Mr. GAMMELGARD. That wouldn't bother API in the slightest, I can assure you, because we have full confidence that the Bureau of Mines would not publish something before that phase had been documented in their studies--that they wouldn't anticipate results.

This has been one of our problems. We have had a few cases in past years with research projects placed in universities in which a professor working on the project wanted to anticipate the results and publish interim reports before they really had the project documented.

Thus we try to tie their hands somewhat because we don't want premature disclosure. But we have never "sat on" the results of any of our research projects and kept them from the public. We don't intend to in this case.

Might I point out one thing? If the attitude were that the Bureau of Mines could not take on an outside research project for industry, this would put us in the position of having to do this type of a project “inhouse”-in other words, in an oil company laboratory. There are a number of oil company labs that are perfectly well equipped and staffed to do this type of project.

We deliberately did not try to place the project within an oil company research facility because we wanted the results to be accepted when they finally do issue. We couldn't think of a better place than the Bureau of Mines with their excellent facilities and excellent staff to place this project.

I can't see any conflict whatsoever. We have about 15 of these projects underway right now in lead, volatility, sulfur, and we make a practice of placing them in universities or research centers, such as Stanford Research Institute, or Battelle or similar research institutes, wherever possible, just to give credence to the results and also to prove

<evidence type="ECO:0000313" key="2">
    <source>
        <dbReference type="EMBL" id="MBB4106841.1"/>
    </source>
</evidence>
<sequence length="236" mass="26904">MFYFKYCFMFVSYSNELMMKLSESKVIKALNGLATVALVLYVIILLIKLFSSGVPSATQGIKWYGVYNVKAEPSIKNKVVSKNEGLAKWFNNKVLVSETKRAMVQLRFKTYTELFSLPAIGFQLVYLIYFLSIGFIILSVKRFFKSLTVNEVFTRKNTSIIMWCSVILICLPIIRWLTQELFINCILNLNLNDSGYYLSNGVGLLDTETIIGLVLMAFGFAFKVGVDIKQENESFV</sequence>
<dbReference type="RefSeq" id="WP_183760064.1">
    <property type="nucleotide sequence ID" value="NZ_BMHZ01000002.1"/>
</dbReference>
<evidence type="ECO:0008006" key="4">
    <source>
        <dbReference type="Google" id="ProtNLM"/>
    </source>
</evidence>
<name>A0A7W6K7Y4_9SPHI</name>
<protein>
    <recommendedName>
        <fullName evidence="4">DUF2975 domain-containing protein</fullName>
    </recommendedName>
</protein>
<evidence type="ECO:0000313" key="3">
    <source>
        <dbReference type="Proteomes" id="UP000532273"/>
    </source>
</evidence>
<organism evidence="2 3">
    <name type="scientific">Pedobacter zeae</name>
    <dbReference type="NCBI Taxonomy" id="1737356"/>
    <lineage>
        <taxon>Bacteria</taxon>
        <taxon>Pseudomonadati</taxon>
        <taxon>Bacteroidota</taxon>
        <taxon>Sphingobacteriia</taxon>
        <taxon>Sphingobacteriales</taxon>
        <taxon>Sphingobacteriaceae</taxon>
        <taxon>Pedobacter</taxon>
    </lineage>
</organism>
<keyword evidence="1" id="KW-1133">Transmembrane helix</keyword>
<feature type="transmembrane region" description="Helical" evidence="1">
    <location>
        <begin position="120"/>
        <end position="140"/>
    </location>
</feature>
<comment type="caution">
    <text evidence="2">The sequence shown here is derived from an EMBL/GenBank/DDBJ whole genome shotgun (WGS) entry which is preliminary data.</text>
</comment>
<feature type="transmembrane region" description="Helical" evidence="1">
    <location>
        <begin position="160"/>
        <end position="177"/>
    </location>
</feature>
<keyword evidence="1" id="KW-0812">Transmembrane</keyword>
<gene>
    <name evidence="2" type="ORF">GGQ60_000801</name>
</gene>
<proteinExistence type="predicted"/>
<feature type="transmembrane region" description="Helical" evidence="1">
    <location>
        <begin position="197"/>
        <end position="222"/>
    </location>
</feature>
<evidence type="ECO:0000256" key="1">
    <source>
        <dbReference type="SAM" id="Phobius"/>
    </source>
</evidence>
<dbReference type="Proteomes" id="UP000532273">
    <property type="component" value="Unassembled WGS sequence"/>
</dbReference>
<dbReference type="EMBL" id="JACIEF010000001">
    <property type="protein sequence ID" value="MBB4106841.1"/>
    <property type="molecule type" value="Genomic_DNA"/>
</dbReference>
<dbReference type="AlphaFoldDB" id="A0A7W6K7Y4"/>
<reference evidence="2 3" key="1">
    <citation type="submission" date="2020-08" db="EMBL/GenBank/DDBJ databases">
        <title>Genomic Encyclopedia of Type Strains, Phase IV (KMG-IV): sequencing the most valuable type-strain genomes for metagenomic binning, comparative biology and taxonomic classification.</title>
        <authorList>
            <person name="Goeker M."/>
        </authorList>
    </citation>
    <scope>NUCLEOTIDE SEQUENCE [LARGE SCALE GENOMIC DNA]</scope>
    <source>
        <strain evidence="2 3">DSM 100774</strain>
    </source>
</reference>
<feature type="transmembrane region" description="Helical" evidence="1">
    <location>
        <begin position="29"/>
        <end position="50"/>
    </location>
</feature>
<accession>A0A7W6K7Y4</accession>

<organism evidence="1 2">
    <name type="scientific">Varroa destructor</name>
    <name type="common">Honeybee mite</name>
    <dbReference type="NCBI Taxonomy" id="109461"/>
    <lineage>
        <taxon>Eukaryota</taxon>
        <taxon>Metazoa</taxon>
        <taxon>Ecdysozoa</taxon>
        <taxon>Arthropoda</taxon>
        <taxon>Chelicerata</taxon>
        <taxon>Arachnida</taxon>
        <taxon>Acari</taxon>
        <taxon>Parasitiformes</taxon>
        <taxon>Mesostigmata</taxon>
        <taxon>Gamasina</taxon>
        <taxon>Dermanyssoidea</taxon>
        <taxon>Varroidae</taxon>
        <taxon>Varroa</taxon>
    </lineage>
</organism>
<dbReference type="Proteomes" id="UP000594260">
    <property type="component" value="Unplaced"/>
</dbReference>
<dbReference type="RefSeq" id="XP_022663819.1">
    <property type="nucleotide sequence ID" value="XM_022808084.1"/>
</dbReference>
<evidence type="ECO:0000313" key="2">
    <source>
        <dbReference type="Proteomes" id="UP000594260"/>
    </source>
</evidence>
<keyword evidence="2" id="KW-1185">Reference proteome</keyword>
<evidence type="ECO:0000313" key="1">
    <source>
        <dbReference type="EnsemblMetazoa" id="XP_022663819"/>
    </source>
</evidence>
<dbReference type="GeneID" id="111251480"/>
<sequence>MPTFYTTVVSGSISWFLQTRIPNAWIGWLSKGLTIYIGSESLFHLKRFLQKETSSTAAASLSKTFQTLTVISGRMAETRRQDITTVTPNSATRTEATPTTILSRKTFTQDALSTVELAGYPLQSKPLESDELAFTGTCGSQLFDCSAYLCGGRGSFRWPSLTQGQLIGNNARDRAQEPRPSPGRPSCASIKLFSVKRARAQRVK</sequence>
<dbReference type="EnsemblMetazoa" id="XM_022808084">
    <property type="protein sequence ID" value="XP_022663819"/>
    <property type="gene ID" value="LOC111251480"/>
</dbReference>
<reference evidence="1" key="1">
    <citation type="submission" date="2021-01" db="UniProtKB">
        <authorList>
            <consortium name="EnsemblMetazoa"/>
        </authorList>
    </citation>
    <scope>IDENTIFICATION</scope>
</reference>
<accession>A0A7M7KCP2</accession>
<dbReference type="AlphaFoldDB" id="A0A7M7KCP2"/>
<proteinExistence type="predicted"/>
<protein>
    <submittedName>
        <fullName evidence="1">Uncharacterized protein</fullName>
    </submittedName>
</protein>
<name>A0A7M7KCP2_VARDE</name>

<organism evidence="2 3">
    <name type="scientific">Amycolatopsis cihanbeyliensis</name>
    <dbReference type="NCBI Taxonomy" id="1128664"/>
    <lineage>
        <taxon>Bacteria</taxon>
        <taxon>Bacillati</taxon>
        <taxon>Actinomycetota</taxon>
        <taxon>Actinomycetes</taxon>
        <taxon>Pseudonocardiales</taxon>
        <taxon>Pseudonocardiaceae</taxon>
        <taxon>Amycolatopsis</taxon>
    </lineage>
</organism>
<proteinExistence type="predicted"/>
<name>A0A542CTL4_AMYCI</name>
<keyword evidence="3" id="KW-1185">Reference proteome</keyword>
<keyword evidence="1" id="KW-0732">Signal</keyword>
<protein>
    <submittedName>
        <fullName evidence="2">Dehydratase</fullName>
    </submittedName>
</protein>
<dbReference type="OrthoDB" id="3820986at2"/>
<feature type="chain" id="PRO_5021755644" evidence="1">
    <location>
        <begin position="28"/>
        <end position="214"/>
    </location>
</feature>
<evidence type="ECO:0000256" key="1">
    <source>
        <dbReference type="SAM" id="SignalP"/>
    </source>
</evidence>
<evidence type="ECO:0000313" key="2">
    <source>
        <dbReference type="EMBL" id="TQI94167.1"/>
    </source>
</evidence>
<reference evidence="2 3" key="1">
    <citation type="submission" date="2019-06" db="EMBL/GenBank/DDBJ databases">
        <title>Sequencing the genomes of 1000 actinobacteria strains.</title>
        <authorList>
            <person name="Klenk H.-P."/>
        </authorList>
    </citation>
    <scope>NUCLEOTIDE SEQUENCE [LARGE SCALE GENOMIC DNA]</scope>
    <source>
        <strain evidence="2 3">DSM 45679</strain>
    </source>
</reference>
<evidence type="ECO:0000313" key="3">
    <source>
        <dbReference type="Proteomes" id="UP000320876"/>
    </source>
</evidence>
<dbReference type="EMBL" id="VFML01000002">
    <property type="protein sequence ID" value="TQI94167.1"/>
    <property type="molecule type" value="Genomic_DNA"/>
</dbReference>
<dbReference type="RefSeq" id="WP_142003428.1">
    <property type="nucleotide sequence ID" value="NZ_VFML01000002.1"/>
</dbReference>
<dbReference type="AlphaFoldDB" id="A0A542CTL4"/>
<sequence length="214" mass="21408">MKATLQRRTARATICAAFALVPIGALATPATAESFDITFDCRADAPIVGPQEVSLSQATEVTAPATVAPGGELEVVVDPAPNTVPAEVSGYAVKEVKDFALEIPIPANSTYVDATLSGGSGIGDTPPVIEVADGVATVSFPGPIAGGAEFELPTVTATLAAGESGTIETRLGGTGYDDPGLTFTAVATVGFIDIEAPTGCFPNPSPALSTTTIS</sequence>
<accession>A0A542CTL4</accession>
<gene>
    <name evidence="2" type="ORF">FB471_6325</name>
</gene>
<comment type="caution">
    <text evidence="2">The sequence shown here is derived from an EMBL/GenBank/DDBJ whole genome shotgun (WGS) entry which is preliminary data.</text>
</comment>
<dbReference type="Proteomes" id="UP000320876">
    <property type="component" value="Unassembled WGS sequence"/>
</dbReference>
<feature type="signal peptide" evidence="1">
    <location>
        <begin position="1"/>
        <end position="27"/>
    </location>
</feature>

that we are not controlling the results or even trying to. It is a very important point to me. I want to be certain that the record shows our position on it.

Senator MUSKIE. W want it to. We don't want to see some bad habits developed on projects that are well motivated. I think there has been a great deal of cooperative effort between Government and industry in the research field, and increasingly since World War II. I think we have been more aware of that which has been financed with Government funds than has been done by industry and by educational institutions and other private agencies.

But here is the reverse, with the funds coming, in part at least, from industry, and the research being performed by the Government. I am tempted to the conclusion at this point that however well you may try to sa feguard the public interest it may not be possible to do it completely with that kind of an arrangement. That is why I am anxious to expose the problem and to discuss it. Then we can begin to form our opinions about what ought to be done.

Mr. GAMMELGARD. I will make a definite offer right now, Mr. Chairman, to amend the contract on behalf of API to let the Bureau publish any time they wish during the course of the project as well as at the end, which they now have the right to.

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It would be interesting to see whether the Bureau would do the same with us.